At least many if not most children, within the spectrum, seem to perform remarkably well when enabled by computer technology.  (Williams, 1996) Interacting within its matrix seems to render an ASD individual less neurally challenged.  Carly Fleischmann of Canada, non-verbal Autist, made an amazing breakthrough in communications, via her computer.  She and her father have co-written a book, ‘Carly’s Voice:  Breaking Through Autism’, just published in April 2012. (Gale)  Her emergence into the social sphere, encouraged and enhanced by technology, has revealed a breathtaking intelligence and wicked wit.

Chris Moore, Managing Director at Adecco Group Solutions iterates that today’s graduates are not sufficiently equipped to properly service “UK plc” (Unlocking Britain’s Potential, 2012).  Many theorists – including Daniel Pink (2008), Henry Chesborough (2003), Ori Brafman & Rod Beckstrom (2006) – assert that contemporary corporate culture has engineered a need for a new breed of manager.  It must be creative thinking and open source friendly, to innovate new solutions that create or expand markets.  Employers are looking for people who ‘think outside the box.’ clearly.  Some of Western civilisation’s greatest inventors and creators have had to think outside the box by necessity.  Norman Ledgin’s Aspergers and Self-Esteem:  Insight and Hope through Famous Role Models (2001) attributes many symptoms of ASD spectrum qualities to such as Einstein, Paul Robeson, Carl Sagan and other inventors, scientists, artists. Other star Autists, such as Dr. Temple Grandin, engineer, and Donna Williams, author, are enthusiastic devotees of Ledgin. Professor & great-Autist Grandin, relates how she was saved from her ASD challenges as a ‘non-verbal’, by mentors in school.  She cites a science teacher who inspired her to learn, where she demonstrated interest, and set her forth on flight to stunning success as an independent adult.  UNITED ARTISTS want more of that, please.  We want to pick up where Creative Partnerships (CP) left off. Set up ‘arts-in-residence’(s) at CP’s leftover, schools; Use the valuable and neglected Arts resources, which seem to be untraceable, ex-post facto, as social startup currency; Explore the connections and possibilities for multiple intelligences and creative practice to address the true mandate of Austerity measure: Unleashing multi-activity in civic society.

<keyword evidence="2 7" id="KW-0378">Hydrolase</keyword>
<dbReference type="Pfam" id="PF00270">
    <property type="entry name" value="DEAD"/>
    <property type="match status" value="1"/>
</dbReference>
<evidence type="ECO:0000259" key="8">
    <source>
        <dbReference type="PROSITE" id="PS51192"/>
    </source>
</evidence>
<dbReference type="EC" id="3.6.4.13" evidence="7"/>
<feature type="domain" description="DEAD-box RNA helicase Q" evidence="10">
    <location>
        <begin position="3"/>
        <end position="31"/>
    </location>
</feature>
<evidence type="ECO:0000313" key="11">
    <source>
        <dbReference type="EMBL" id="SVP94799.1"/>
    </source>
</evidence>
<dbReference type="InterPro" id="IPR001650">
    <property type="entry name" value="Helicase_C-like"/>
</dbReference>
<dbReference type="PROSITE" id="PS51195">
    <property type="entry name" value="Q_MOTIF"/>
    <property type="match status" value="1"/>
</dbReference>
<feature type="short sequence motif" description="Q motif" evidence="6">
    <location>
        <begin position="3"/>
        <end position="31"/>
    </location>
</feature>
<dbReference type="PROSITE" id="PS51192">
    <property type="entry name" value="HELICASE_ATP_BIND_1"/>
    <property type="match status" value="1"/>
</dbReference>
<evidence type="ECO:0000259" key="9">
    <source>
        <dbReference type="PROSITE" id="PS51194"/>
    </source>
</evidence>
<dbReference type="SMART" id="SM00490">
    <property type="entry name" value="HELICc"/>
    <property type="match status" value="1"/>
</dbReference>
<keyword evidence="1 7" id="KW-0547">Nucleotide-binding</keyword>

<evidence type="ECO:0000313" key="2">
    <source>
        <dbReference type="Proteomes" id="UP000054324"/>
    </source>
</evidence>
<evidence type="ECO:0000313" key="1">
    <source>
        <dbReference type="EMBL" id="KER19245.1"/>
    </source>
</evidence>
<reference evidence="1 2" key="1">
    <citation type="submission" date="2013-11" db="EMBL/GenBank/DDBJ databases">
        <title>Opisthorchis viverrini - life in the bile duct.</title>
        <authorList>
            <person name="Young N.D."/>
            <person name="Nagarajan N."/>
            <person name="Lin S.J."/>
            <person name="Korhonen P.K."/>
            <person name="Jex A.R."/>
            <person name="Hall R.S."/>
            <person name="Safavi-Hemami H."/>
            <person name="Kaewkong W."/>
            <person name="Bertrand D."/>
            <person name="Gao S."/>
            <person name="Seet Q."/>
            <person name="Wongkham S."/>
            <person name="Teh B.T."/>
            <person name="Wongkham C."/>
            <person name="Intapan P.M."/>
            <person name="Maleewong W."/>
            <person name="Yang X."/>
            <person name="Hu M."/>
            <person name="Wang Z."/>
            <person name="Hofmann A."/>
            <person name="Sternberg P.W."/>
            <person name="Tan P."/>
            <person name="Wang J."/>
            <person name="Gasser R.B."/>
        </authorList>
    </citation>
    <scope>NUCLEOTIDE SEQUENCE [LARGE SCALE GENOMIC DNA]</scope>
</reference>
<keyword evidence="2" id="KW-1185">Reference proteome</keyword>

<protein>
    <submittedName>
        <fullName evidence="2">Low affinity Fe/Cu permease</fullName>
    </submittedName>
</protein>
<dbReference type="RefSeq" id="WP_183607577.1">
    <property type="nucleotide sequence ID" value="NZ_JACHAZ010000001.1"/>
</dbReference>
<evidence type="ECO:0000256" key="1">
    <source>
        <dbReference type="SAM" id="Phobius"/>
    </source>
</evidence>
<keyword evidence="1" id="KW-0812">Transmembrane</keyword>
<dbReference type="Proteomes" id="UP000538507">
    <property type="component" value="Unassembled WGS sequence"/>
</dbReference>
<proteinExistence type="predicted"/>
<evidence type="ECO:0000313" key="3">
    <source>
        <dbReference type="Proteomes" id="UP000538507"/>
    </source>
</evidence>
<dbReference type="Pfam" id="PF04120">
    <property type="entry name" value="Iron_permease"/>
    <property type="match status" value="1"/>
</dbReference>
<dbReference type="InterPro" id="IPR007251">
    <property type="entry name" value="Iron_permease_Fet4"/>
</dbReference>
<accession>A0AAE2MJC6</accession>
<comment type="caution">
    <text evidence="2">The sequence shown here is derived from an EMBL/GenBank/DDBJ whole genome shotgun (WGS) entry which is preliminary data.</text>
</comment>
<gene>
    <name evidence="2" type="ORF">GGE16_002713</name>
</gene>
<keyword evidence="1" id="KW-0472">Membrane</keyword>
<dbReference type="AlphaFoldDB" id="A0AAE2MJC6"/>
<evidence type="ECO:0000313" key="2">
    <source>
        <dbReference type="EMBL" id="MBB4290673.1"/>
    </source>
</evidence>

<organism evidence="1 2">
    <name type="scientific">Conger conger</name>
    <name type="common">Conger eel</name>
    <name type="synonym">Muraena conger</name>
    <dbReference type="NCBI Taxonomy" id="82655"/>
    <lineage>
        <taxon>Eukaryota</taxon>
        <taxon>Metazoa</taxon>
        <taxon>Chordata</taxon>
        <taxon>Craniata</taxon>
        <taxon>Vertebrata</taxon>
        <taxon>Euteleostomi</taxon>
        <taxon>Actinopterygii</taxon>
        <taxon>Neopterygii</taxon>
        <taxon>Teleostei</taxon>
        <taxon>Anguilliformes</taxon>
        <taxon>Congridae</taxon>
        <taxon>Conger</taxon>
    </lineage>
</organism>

Dramatic in a made for TV movie kinda way?  As we approach the 1-year-anniversary of the riots that nearly torched London to BBQ in 2011’s Summer of Discontent, it might be logical to at least reflect on conditions in the lives of those two-thirds arrested – teens or young adults with special needs. To quote Artist ‘Bob and Roberta Smith’, Keynote speaker at the Crossroads Conference, NSEAD – Art and Design Education, at the Baltic Centre, Gateshead, March 2012:  “Actually if you offer kids no hope, then you do have these riots that we had last summer; and my personal view on those riots is because it’s kids with no hope.  They’d closed down all their community centres in Tottenham…  so actually we do need to offer people hope…. We can’t have an Austerity Britain, we just can’t.  It’s a disaster.” (Gast, 2012) (Appendice 1a. & 1b.)